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Great Googly Moogly

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I have a new favorite author and blogger, Jeff Jarvis. My first introduction to Jarvis was watching him as an analyst on one of my favorite “new tv” shows, This Week in Google, on the TWiT network. A couple of weekends ago, I drove from East Lansing, MI to Kansas City, MO and back for a friend’s wedding. On the way back, I listened to the audiobook of Jarvis’s What Would Google Do?. (Get it.You’ll thank me later.) It is instantly clear when reading either his book or his blog, BuzzMachine, that Jarvis “gets” the internet and new media as much as anyone. His book discusses Google’s philosophies about business, customers, publicness, creativity, and community, and how they all might be applied to other institutions.

Jarvis does a really excellent job of distilling some principles of Googliness (one of the many fun, Google-related words he invents) in a way that makes them meaningful while being general enough to apply to a lot of different circumstances. Here are some of my favorites:

  • “Give the people control, and we will use it.”
  • “The link changes everything…Do what you do best and link to the rest.”
  • “If you’re not searchable, you wont be found…Your customers are your ad agency.”
  • The mass market has been (or is being) replaced by the mass of niches.
  • “Atoms are a drag.”

…and, perhaps his most radical proclamation…

  • “Free is a business model.”

My favorite sections of the book, however, are after Jarvis has explained the basic tenets of Googliness. He goes through several hypothetical Googly institutions. Near then end of these is “Google U,” a hypothetical university. Appropriately, Jarvis has made this chapter available as a blog post on his website. He wonders why, in this world of seemingly infinite communications technology, why do students have to be limited to taking classes at a single university? Why can’t they take classes a la carte from programs around the country?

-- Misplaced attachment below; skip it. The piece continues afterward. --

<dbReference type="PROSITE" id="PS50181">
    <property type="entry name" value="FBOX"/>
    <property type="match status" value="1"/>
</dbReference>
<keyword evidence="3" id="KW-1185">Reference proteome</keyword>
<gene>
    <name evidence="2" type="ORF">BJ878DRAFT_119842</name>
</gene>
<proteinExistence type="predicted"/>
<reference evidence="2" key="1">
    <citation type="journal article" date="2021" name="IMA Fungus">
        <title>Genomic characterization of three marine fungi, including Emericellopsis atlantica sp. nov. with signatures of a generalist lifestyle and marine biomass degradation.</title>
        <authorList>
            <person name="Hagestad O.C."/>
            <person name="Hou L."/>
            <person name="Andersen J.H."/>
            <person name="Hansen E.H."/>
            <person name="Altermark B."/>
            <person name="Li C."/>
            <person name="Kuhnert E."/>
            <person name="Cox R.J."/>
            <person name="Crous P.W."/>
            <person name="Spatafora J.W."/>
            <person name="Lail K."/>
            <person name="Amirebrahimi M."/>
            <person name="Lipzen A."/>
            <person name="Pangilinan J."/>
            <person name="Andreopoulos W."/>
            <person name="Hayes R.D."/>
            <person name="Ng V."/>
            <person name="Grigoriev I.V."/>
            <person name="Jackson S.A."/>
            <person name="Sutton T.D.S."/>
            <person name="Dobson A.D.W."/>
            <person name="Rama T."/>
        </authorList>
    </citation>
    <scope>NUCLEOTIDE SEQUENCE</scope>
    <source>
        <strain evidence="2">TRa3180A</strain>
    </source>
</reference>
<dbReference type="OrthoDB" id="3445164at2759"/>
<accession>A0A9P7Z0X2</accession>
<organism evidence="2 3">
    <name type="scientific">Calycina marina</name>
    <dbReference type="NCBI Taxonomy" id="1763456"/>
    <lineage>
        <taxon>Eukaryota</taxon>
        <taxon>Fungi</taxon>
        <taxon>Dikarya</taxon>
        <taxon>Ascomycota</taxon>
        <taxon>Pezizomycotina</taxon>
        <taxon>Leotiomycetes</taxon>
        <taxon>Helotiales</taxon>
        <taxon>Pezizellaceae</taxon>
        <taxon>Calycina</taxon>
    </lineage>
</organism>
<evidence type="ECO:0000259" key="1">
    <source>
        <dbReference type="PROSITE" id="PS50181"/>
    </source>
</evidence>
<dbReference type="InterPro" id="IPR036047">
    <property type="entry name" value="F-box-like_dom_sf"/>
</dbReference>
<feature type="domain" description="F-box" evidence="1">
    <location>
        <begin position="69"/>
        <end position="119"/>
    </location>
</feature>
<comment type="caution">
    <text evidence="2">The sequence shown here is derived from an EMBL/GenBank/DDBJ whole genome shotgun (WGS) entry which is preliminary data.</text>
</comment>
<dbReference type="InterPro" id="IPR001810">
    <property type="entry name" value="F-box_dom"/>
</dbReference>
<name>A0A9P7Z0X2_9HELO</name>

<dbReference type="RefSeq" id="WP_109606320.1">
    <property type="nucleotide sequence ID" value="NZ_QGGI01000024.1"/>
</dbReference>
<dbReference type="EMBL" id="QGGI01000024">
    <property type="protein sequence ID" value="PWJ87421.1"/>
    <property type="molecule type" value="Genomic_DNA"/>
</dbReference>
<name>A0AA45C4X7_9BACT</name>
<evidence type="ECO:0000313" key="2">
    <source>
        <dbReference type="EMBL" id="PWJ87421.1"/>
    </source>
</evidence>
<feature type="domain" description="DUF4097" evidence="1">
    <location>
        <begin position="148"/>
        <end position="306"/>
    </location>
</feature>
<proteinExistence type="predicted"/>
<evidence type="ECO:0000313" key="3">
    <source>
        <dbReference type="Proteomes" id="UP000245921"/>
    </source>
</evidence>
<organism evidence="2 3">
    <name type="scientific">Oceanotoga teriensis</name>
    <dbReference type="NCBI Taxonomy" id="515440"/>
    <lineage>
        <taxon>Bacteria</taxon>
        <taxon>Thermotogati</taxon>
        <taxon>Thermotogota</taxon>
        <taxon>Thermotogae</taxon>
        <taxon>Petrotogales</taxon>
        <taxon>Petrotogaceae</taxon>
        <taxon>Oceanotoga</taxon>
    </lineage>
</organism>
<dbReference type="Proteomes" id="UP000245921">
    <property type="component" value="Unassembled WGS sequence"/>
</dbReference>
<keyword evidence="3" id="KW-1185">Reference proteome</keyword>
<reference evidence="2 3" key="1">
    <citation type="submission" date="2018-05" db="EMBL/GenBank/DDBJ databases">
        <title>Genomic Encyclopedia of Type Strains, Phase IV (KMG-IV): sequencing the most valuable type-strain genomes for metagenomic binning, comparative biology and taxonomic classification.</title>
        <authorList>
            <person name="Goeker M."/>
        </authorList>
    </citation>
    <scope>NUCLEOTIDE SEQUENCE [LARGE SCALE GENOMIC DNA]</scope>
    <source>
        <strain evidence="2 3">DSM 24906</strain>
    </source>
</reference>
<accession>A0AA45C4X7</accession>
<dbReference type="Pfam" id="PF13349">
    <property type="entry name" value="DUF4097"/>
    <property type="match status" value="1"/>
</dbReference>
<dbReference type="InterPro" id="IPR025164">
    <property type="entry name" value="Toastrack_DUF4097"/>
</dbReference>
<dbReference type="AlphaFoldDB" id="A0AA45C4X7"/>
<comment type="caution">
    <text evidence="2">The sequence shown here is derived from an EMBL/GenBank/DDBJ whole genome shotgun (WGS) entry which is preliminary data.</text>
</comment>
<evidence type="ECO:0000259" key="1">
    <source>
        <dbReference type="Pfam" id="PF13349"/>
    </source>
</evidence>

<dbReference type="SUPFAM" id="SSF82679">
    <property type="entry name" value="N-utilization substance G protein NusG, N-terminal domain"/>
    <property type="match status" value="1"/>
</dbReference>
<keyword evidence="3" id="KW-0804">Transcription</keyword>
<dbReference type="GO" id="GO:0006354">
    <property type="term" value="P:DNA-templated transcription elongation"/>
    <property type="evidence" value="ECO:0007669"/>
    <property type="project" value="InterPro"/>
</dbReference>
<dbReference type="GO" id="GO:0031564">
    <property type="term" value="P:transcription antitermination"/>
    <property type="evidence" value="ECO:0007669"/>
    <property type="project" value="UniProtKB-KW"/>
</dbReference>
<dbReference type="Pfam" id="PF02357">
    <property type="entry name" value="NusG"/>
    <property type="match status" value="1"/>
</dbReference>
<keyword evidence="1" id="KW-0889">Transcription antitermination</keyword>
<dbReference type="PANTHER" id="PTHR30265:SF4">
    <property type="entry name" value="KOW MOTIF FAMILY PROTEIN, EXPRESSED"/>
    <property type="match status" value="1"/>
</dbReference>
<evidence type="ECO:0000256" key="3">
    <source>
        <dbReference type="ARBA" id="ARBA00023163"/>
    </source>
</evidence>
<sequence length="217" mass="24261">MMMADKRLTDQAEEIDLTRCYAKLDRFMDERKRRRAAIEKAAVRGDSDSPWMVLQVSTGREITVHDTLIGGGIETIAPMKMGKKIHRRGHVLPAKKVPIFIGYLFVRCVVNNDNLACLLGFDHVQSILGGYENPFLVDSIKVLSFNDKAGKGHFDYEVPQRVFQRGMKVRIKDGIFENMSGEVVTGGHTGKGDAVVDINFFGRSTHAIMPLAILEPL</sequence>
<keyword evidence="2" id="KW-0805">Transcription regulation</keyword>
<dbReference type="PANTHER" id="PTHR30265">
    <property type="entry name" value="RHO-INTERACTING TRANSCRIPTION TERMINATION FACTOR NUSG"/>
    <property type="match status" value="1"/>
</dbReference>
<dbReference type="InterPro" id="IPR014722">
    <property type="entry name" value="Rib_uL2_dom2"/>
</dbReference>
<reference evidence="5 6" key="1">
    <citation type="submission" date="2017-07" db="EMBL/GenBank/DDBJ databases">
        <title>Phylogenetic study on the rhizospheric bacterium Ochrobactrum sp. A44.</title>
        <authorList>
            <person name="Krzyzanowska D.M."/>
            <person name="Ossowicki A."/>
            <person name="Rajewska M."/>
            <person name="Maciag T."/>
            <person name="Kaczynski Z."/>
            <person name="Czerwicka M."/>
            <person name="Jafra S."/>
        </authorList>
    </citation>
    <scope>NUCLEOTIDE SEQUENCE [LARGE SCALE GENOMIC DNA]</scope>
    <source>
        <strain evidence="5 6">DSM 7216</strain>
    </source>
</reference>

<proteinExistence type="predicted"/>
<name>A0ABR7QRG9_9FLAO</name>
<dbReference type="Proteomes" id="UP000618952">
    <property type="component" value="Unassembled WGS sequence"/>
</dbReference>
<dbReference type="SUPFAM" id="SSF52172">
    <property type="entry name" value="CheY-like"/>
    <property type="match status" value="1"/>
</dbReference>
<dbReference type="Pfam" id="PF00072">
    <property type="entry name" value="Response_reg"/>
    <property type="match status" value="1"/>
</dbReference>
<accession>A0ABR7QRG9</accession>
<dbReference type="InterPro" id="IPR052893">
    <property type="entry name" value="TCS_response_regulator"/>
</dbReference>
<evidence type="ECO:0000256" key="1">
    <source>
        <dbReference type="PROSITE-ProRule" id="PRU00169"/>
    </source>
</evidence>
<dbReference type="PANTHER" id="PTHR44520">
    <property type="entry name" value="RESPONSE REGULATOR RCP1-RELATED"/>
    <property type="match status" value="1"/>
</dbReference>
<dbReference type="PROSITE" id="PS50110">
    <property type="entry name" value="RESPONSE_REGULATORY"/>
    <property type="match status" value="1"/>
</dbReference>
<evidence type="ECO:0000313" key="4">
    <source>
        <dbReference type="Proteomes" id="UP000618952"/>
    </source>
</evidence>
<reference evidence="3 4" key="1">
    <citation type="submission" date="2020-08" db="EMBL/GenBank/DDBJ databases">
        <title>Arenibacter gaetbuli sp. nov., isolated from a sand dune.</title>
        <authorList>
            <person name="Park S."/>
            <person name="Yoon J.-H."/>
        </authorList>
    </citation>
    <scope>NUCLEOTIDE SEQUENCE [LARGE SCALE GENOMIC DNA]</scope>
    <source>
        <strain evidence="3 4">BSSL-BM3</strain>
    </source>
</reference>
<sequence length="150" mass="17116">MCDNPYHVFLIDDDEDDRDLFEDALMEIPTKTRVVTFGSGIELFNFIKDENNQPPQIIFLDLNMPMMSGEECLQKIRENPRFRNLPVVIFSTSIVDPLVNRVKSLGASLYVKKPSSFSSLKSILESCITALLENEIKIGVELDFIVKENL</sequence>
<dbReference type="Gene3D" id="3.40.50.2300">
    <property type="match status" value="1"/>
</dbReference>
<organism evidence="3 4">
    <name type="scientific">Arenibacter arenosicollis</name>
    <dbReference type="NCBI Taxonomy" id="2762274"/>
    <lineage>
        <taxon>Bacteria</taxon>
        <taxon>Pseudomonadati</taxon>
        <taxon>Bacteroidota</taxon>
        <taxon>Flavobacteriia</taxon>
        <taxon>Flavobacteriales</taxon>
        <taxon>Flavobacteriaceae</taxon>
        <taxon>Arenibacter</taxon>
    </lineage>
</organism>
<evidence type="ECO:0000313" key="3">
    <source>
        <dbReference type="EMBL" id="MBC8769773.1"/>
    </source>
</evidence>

I’m not sure I think this is practical. How do you control the curriculum in such an institution? How do the institutions control their enrollment numbers and standards? I don’t have answers to these questions. However, one thing I do like about the idea is that a degree-holder (would they even have degrees?) would have to be evaluated on something other than the name-brand familiarity of the institutions they attended.

One of my favorite websites seems to be working toward this idea already, and best of all it’s free! You can watch videos of lectures from many courses at top institutions at Academic Earth. However, when you look through the available lectures, you might notice something missing: the arts (now we’re back to my neck of the woods). There are a handful of offerings in creative writing and a course in Roman architecture, but there are no classes in music (not even theory or musicology), and no classes in artistic “practice.” Courses that are so basic to art programs(life drawing or color theory) and music programs (counterpoint and aural skills) seem to defy the model.

I’ve been wracking my brains since reading and listening to this chapter. I really want for the arts not to be an exception to  the Google U model. I really want arts education (and the arts themselves) to flourish in the Google Age. Is it the art that has to change or is it the way its taught? Or, do the arts simply defy our current communications technology? It’s probably a little of both, and of course the combination of the crusty academics and curmudgeonly classical musicians means that music programs will probably be the last parts of their respective universities to make such a change.

Is it possible to start a “free” university-style music school for the internet? I don’t know. Who wants to help me try?

I know there are a LOT of question marks in this blog post. I don’t normally like writing that way, but there are some many questions and so few certainties. If you have any thoughts on the matter, please share away in the comments!